Soft-shell crabs you love are likely from around the world, but scientists aim to change that
That soft-shell crab you enjoy at your favorite seafood restaurant or that cocktail crab you order as an appetizer likely came from Southeast Asia, not the Mississippi Gulf.
But, if research at the University of Southern Mississippi’s Blue Crab Hatchery pans out, you might one day be eating soft-shell blue crabs farmed by Coastal fishermen in ponds on their own land.
“What this work does is a diversification of the blue crab industry,” said Kelly Lucas, aquaculture director at the Thad Cochran Marine Aquaculture Center, located near the Blue Crab Hatchery in Ocean Springs. “Fishermen can switch from the wild to supplement their fishing by raising (blue crabs).”
The university operates the only blue crab hatchery in the United States. Production of soft-shell blue crabs is one of the oldest aquaculture industries in the country.
The Blue Crab Hatchery has been around since the early 2000s. It was preceded by a hatchery in Maryland, which no longer exists.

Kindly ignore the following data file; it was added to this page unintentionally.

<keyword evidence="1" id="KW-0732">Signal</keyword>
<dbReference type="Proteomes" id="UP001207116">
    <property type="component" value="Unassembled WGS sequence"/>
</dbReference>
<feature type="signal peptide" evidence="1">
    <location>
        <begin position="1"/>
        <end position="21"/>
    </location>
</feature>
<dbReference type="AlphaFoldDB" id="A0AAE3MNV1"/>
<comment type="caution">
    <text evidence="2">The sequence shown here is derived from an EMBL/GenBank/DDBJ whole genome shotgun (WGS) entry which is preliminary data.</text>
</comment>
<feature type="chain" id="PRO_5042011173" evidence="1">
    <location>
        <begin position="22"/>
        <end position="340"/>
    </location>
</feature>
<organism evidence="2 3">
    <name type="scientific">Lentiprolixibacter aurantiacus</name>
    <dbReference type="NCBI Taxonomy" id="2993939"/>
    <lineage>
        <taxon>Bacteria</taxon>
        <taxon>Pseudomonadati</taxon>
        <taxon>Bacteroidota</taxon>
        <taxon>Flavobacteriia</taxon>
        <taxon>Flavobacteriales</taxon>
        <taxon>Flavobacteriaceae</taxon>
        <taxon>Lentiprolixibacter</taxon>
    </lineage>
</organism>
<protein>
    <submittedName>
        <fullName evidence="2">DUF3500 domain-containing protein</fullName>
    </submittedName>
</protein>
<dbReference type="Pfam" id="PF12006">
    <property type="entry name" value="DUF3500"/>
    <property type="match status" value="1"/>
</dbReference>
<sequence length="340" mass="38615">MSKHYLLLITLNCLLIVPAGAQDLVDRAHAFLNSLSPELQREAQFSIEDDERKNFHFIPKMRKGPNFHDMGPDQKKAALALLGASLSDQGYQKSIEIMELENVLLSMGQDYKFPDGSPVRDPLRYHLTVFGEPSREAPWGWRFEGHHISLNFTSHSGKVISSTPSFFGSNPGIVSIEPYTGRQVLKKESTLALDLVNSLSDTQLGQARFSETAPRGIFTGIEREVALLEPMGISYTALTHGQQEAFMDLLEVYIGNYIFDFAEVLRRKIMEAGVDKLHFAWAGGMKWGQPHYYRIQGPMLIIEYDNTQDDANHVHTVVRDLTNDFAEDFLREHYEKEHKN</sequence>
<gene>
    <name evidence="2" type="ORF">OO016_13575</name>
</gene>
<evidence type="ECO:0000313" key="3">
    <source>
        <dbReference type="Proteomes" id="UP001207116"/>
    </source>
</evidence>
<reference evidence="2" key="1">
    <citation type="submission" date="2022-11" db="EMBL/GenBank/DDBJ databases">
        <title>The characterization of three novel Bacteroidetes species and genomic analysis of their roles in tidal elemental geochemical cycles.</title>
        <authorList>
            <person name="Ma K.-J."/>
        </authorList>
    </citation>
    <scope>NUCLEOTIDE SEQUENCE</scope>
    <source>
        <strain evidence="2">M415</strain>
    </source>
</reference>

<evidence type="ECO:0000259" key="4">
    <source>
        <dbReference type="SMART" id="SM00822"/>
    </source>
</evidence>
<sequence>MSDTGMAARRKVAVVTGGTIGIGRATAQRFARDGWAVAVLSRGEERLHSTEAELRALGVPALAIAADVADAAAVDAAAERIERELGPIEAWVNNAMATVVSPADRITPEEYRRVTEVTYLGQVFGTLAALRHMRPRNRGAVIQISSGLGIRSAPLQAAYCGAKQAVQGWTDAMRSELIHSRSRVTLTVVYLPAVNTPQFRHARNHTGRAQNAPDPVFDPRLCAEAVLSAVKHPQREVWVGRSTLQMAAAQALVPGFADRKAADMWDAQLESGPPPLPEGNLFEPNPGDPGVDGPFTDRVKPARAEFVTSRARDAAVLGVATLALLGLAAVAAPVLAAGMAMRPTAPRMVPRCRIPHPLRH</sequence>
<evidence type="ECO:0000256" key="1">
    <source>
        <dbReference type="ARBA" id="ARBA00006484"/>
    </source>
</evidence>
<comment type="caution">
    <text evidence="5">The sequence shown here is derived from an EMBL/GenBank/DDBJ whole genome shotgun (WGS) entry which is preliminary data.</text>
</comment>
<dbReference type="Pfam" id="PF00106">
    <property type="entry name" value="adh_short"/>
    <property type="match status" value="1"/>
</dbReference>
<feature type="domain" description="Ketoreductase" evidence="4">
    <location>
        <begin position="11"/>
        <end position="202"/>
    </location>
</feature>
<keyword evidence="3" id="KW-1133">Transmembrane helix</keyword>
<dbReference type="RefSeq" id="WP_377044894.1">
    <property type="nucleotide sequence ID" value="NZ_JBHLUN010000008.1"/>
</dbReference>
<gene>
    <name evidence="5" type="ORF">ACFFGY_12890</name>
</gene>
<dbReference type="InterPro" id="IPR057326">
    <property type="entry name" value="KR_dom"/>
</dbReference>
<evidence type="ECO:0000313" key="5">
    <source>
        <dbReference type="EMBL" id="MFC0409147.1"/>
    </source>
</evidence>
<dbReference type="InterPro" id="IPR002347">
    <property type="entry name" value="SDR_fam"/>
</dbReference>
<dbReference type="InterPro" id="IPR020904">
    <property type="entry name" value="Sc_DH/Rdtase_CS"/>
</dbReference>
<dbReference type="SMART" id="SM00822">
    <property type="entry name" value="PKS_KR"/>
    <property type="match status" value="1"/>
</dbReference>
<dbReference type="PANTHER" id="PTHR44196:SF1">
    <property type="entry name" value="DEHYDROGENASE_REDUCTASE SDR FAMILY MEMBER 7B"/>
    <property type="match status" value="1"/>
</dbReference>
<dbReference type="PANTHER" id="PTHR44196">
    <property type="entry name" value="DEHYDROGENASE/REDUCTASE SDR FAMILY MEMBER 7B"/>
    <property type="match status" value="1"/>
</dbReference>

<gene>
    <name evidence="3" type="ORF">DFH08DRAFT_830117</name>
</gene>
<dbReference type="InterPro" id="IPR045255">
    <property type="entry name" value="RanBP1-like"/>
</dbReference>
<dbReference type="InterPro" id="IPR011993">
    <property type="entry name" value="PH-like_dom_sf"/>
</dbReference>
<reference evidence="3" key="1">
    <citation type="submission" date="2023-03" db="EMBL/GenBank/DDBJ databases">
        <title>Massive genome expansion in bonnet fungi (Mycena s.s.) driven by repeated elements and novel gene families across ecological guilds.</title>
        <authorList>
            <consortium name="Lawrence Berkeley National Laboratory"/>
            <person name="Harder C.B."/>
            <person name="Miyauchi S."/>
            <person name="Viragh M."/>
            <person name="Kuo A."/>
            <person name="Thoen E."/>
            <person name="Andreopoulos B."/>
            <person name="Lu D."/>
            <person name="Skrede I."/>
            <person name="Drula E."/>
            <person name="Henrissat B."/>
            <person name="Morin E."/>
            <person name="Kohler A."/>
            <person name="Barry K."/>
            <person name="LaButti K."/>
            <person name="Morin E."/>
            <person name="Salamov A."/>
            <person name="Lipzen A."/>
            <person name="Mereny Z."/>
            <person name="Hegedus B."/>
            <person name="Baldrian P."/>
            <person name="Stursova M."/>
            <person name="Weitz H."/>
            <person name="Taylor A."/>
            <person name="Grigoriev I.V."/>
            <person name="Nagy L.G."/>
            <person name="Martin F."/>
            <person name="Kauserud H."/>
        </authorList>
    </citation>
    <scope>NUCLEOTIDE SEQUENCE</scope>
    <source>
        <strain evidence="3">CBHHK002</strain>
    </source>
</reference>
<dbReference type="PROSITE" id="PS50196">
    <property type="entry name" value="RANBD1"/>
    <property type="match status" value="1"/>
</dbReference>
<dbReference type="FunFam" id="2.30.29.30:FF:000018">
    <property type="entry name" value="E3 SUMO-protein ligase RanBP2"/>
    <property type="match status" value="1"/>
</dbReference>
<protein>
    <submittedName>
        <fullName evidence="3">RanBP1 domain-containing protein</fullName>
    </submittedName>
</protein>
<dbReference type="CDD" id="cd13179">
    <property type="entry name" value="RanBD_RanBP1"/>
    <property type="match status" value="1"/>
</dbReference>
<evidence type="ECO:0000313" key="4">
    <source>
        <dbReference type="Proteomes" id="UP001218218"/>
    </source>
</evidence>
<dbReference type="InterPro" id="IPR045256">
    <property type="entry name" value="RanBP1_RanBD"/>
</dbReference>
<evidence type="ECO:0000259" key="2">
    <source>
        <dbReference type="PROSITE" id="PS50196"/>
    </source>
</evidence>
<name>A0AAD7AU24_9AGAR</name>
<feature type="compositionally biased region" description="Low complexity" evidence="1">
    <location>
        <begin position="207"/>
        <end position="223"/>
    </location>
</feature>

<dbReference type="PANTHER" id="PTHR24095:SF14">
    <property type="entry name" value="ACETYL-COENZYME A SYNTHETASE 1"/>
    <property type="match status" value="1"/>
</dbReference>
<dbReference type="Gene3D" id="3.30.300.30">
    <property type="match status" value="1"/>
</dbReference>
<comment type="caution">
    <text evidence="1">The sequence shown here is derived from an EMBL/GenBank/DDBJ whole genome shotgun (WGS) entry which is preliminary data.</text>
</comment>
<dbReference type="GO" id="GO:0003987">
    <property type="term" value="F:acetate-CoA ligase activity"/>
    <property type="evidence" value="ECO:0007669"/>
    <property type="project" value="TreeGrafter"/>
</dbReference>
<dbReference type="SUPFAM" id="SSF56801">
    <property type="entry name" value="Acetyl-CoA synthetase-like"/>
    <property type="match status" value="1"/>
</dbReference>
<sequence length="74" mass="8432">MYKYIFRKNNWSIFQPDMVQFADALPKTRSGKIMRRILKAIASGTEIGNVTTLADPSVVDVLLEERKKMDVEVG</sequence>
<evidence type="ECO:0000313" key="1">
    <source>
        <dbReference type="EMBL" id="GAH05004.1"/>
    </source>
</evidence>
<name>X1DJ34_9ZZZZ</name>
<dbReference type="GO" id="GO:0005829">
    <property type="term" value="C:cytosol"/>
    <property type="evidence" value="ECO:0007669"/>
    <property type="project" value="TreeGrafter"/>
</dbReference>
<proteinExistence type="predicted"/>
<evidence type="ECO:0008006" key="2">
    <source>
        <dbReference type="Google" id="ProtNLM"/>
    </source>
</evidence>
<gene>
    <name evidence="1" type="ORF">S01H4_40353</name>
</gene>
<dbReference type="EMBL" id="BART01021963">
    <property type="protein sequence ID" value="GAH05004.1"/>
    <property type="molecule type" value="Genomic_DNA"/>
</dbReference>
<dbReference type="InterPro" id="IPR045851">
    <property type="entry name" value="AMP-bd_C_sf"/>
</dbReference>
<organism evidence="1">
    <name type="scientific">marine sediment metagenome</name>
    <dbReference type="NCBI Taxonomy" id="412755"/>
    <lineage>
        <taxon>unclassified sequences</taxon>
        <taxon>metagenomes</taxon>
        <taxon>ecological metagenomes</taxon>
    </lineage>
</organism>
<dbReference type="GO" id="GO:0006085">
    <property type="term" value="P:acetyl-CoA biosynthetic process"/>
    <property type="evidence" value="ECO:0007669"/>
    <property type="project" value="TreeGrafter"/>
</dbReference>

The research done at the hatchery is vital to the livelihood of the 150 or so blue crab fisherman in Mississippi, who may have trouble getting the crabs from the wild.
“If we can figure out how to raise blue crabs in ponds at certain salinity levels for commercial production, we can teach the commercial fishermen, instead of getting crabs from the Mississippi sound, to grow them in ponds,” said Paul Mickel, chief scientific officer at the Mississippi Department of Marine Resources.
Declines in the capture of soft-shell blue crabs commercially, along with continued decreases in young crabs, have led to smaller catches for fishermen who depend on the crabs for their livelihood. It is imperative, experts say, that a sustainable alternative to capturing blue crabs in the wild be developed.
“The chance of finding a soft-shell crab in the wild is just luck,” Mickel said. “There are many more hard-shell crabs.
“If you grow them in the pond, you can harvest them when they’re soft and the price goes through the roof.”
Lucas said timing and laws also play a role.
“There are certain times of year when crabbing is really good, and certain times, like when the water is choppy, when it’s harder to catch blue crabs,” she said. “Five-inch crabs are legal to fish for, but cocktail — 3-inch appetizer crabs — and smaller bait crabs aren’t legal to harvest in Mississippi.
“Restaurants really like the cocktail crabs to serve as appetizers. It’s a two-bite crab — typically a blue crab from overseas, because we don’t legally harvest those from the Gulf of Mexico.”
RAISING BLUE CRABS IN OWN PONDS GOAL
When diners order soft-shell blue crab in a restaurant, it’s likely not from a local source, and they’re probably paying top dollar. If Coastal fisherman could raise the blue crabs in ponds on their own land, the supply would be more plentiful and the cost might go down.